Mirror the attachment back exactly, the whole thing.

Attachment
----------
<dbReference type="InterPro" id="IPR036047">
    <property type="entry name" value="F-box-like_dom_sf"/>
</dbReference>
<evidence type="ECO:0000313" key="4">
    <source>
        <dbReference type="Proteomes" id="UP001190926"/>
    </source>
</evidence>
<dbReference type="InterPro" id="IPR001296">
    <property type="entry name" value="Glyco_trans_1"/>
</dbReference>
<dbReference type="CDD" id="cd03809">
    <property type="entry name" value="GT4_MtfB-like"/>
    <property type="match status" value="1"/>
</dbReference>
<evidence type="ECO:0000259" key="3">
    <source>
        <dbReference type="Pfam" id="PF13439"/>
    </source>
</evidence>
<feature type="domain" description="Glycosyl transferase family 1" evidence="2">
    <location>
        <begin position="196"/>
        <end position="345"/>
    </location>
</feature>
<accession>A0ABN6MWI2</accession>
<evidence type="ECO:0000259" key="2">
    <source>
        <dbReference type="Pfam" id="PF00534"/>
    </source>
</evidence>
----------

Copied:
<dbReference type="InterPro" id="IPR036047">
    <property type="entry name" value="F-box-like_dom_sf"/>
</dbReference>
<evidence type="ECO:0000313" key="4">
    <source>
        <dbReference type="Proteomes" id="UP001190926"/>
    </source>
</evidence>
<dbReference type="InterPro" id="IPR001296">
    <property type="entry name" value="Glyco_trans_1"/>
</dbReference>
<dbReference type="CDD" id="cd03809">
    <property type="entry name" value="GT4_MtfB-like"/>
    <property type="match status" value="1"/>
</dbReference>
<evidence type="ECO:0000259" key="3">
    <source>
        <dbReference type="Pfam" id="PF13439"/>
    </source>
</evidence>
<feature type="domain" description="Glycosyl transferase family 1" evidence="2">
    <location>
        <begin position="196"/>
        <end position="345"/>
    </location>
</feature>
<accession>A0ABN6MWI2</accession>
<evidence type="ECO:0000259" key="2">
    <source>
        <dbReference type="Pfam" id="PF00534"/>
    </source>
</evidence>